In the first place, the testimony of the witnesses for the prosecution does not agree as to the degree and persistence of the effects produced by the illness of Antonio Enriquez. Trinidad Enriquez, a sister of the complainants, testified that Don Antonio remained in such a condition that he could not speak or walk or move or recognize any one; that he had become, as he says, completely idiotic, the witness giving it to be understood that he remained constantly in this idiotic condition up to the time of his death. Another witness, Carmen Gonzalez, also avers that Don Antonio was deprived of his speech from the time he fell ill until he embarked for Europe (at the end of March or the beginning of April, 1883); but, on the other hand, she says that some days he was better; that sometimes he was rational, and at others not. Luis Quintos, also a witness for the prosecution, testifies, on the other hand, in effect that Antonio Enriquez recovered his speech, although he spoke with difficulty and incoherently. According to this witness he went to see Don Antonio two or three times for the purpose of transacting some business with him in connection with the inheritance of his wife. The first visit was about the beginning of his illness, and the last shortly before his departure for Europe. He testifies that on neither of these occasions did he succeed in attaining his purpose, because they could not reach an understanding, as Don Antonio was unable to answer him clearly. “The replies he gave me,” says the witness, “although spoken most laboriously, I could not understand, because I wanted to say one thing and he answered me about something else.” The same witness says that on one of those occasions he talked to Don Antonio for about half an hour; but states, however, that during that period he remained silent for a short time, and that he did not continue talking about his business, but about the illness (Don Antonio’s, he doubtless meant to say). “I do not think,” adds the witness, “that Don Antonio was mentally unbalanced, but as he did not talk about what I was saying I withdrew.” Nevertheless, upon being asked to give his concrete opinion with respect to Don Antonio’s mental condition, he stated that he believed the latter was incapacitated because he could not give a consistent answer to his questions. It appears that the witness bases this opinion upon the fact that when he said to Don Antonio, “Let us see if we can not make a satisfactory arrangement about the matter,” Don Antonio replied to him by saying, “I know nothing about it.” This reply, considered in itself, does not in our opinion appear to be so inconsistent as the witness regards it, but might well be interpreted as an intentional evasion, for the purpose of not going into the matter which the witness desired to discuss with Don Antonio.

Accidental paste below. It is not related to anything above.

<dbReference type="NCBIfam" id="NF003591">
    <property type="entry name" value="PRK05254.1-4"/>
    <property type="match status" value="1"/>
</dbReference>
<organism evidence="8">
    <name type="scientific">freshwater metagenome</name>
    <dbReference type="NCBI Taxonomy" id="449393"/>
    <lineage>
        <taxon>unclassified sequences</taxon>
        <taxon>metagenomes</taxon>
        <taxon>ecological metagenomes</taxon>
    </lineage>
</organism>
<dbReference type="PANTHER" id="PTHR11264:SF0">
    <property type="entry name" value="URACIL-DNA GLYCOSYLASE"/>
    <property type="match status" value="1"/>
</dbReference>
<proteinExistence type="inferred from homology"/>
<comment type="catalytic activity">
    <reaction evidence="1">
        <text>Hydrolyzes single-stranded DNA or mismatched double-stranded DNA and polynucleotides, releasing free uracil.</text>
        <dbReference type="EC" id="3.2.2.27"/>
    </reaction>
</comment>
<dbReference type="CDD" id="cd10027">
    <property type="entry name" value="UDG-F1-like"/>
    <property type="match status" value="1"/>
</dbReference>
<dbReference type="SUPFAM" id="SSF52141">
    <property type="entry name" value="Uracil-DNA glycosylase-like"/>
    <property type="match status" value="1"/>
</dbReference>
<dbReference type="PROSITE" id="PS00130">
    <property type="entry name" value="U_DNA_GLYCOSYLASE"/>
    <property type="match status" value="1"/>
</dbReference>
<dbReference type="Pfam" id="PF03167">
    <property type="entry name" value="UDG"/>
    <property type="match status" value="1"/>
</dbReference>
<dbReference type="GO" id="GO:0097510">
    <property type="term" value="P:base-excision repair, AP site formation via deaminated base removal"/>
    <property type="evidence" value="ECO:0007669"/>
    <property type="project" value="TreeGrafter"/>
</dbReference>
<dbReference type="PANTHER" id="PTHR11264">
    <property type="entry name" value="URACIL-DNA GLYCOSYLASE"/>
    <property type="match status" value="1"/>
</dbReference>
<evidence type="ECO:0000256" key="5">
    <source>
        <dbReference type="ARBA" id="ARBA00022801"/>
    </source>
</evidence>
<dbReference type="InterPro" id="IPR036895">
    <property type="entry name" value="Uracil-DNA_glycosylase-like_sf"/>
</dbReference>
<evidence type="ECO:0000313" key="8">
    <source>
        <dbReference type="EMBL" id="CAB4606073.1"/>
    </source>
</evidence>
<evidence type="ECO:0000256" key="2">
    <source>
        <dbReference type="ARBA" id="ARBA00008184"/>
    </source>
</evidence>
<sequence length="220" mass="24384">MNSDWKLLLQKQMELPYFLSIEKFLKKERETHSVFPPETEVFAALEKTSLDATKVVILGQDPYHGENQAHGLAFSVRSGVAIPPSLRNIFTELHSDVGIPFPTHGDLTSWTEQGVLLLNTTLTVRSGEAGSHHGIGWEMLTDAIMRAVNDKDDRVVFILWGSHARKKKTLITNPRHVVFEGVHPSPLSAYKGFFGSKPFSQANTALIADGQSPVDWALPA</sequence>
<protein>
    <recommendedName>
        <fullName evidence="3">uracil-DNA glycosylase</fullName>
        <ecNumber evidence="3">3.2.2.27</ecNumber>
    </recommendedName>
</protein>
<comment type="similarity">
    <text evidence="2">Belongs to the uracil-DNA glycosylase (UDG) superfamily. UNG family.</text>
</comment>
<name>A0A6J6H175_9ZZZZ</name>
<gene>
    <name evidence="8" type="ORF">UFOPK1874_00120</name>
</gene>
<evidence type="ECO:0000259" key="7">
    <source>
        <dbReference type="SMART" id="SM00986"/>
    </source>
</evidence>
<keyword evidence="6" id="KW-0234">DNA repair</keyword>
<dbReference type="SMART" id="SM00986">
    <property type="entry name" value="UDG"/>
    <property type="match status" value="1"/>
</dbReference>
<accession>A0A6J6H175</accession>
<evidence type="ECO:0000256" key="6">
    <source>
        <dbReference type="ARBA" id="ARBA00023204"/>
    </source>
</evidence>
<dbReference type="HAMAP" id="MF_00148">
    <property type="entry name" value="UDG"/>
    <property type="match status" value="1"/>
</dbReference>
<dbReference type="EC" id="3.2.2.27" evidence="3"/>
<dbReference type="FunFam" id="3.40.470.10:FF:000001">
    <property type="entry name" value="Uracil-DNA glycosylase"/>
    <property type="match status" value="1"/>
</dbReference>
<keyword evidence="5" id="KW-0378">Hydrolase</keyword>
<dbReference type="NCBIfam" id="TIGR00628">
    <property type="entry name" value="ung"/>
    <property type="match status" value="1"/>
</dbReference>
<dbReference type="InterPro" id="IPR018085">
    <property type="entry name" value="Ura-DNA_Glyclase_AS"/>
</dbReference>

At all events, it is evident that the testimony of Luis Quintos is in open contradiction with that of Trinidad Enriquez and Carmen Gonzalez. It would have been absolutely impossible for him to have had a more or less lengthy conversation with Don Antonio Enriquez, even if his answers, in the opinion of the witness, were inconsistent, if it were true that Don Antonio had never recovered his speech, as affirmed by Trinidad and Carmen.

The testimony of Agueda Esteban, another witness for the prosecution, is of but little interest in the case. She simply testifies that the illness of Don Antonio Enriquez consisted in his being unable to speak, but without stating whether or not he ever recovered from it. As the only concrete fact which she adduces in support of her assertion the witness states that upon one occasion she approached Don Antonio to complain about the determination of the accused to evict herself and her family from the Teatro Viejo, where they lived, the property, apparently, of Don Antonio, and that the latter did not reply to her, because he could not speak. This occurred, according to her statement, about the middle of 1882, the fact being that Don Antonio fell ill in October of that year. This detail shows how uncertain is the memory of the witness, more especially if it is held in mind that in one part of her testimony she says that she was evicted from the Teatro Viejo by the accused after Don Antonio went to Spain, and in another place states that this occurred while Don Antonio was still in the city of Manila.